Monday, 23 November 2009


As a extension to my earlier mention re the 20th century project and the Risk based 18th century version I found myself considering the concept of using Imagi-nations rather than 'real' ones. Within the wargaming world there is of course a historical precedent for this - one only has to read Charge! or The Wargame to see this in action, and great fun they are but how does one reconcile the hours of research into a particular army or period against what, in effect, are 'fantasy' set ups? My own opinion is that I am a student of military history first and a wargames player second. By this I mean I am more familiar with the actual nuts and bolts of a given period in terms of tactics, technology and strategy (dare I say it, the art of war) than, for example, the composition of the umpteenth Regiment of Foot and whether or not the sleeves had four buttons or six. That is not to say that the study of such minutiae is not important - it is, and I am properly impressed with anyone that tackles such detail and incorporates it into their games and collection. I suppose that is probably why I enjoy boardgames so much - military history without the painting!

Seriously though, I am fast becoming a convert to the concept of imagi-nations as they provide a 'freer' environment for gaming - you can use whatever you like - as long as its in period. There has ben a great discussion on about the armies used in the book Charge! Basically, it was a collection of units that were split up into armies as the game dictated. Certain units saw service on both sides and this got me thinking about how I should pursue my own ideas. Charles Grant in his book Battle! Practical Wargaming often mixed and matched forces based on the models available - Airfix WW2 Russians with Minitanks Hanomags anyone? The reference to unscrupulous arms dealers originally came from that book. Bob Cordery in his excellent blog has many posts devoted to imagi-nations and I have to confess that this has inspired me mightily - especially in respect of the 20th century. With this in mind, and in order to use as much of what is available figure and kit wise, I am going to give some serious thought to the much considered but never realised Balkanized country set up - a pair of nations, bordering either the Aegean or Black Sea - one under Russian influence, the other under the Sublime Porte and set in the early 1920s with lots of WW1 surplus kit to play with.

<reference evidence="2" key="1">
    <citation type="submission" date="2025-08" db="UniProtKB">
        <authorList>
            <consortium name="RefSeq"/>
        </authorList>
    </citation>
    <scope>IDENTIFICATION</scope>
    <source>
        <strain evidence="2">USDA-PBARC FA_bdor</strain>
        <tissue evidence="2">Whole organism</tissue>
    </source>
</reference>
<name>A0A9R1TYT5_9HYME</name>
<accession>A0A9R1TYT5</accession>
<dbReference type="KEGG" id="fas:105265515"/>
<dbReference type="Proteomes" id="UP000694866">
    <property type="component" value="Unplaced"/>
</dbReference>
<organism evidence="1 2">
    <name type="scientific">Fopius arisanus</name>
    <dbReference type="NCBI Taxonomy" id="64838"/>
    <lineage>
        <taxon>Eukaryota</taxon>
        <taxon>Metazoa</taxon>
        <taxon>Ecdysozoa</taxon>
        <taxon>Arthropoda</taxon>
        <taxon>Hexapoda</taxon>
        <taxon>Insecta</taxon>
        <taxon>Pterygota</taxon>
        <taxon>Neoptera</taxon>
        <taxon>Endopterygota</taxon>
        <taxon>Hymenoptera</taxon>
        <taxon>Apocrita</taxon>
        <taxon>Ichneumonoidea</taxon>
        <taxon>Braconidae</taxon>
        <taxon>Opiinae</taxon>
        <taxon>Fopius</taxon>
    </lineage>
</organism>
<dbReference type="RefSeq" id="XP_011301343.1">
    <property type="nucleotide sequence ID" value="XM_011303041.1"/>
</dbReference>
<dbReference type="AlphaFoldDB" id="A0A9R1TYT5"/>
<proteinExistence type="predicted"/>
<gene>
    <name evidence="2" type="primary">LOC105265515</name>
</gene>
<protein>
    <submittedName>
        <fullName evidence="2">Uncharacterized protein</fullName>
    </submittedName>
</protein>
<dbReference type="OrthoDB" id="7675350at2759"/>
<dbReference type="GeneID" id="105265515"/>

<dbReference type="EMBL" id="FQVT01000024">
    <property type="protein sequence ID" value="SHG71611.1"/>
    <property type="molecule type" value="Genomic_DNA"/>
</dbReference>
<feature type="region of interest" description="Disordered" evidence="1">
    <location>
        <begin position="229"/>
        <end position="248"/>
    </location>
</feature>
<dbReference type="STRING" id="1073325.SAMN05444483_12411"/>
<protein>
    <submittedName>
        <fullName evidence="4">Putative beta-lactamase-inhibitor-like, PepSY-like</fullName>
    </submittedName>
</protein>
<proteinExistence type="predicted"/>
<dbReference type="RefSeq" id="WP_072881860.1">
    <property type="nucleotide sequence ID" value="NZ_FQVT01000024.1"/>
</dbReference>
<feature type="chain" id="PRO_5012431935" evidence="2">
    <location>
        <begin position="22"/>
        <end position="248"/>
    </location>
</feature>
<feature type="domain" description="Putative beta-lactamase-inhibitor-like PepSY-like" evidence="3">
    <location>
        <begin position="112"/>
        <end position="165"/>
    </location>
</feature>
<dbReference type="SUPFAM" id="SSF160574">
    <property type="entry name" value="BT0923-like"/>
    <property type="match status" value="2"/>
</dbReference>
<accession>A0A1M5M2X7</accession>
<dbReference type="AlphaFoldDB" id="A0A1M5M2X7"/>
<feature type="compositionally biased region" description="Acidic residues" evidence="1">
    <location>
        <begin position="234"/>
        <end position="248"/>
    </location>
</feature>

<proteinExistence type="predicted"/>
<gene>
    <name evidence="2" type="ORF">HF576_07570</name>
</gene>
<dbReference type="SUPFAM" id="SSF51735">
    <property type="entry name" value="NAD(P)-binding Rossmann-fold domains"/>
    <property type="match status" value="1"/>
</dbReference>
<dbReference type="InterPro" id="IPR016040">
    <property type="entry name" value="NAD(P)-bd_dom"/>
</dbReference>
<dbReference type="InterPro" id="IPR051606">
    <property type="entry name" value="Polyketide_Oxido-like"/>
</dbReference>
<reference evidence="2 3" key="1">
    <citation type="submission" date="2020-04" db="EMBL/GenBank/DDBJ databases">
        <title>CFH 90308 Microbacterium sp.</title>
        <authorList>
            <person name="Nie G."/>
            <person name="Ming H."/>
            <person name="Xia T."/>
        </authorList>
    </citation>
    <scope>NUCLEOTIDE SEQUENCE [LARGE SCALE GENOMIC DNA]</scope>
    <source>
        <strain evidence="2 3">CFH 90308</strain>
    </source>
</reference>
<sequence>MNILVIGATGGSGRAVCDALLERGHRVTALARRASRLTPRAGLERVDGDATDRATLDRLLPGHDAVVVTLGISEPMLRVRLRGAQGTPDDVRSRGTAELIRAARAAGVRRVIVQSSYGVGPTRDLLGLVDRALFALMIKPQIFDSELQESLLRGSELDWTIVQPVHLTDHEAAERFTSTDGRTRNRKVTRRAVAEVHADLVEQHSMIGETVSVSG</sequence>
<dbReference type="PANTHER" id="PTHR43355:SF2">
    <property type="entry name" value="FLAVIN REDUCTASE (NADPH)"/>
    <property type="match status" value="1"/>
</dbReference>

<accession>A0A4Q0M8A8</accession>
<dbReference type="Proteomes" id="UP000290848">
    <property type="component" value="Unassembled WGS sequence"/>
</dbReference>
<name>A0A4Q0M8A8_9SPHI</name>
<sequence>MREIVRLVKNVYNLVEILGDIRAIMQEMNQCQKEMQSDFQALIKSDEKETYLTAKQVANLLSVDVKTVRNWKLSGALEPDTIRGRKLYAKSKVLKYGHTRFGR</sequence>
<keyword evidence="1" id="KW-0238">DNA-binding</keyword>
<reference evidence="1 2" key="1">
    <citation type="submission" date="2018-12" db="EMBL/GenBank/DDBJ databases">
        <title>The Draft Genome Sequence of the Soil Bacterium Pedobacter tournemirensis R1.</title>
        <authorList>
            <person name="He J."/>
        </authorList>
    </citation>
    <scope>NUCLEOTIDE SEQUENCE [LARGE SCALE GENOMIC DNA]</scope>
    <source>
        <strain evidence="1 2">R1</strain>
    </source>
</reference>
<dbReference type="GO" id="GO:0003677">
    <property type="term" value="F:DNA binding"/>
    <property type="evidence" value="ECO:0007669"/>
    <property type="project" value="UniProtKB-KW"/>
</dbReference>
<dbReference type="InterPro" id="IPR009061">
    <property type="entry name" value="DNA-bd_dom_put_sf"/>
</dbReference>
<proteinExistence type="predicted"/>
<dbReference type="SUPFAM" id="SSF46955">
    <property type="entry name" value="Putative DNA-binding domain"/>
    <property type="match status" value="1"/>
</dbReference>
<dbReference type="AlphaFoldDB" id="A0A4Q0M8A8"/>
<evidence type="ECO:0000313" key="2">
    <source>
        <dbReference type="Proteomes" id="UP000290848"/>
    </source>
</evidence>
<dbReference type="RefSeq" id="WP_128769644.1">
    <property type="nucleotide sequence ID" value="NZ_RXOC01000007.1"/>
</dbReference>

For the naval side I have a collection of Minifigs ships just waiting for a paint job and with the vast array of magnificent WW1 Aircraft available from Wings of War this becomes truly a multi-dimensional affair.

Imagi-nations are certainly not to everyones taste and to be honest, I can see the reservations as well as anyone (unique uniforms and equipment being the obvious one) but that said, I think they have a very valid place in the scheme of things - in effect, it is a translation of the standard military Redland versus Blueland scenario using whatever models the gamer wants.

Besides, variety is the spice of life and it would be a sad state of affairs if we all did everything the same!

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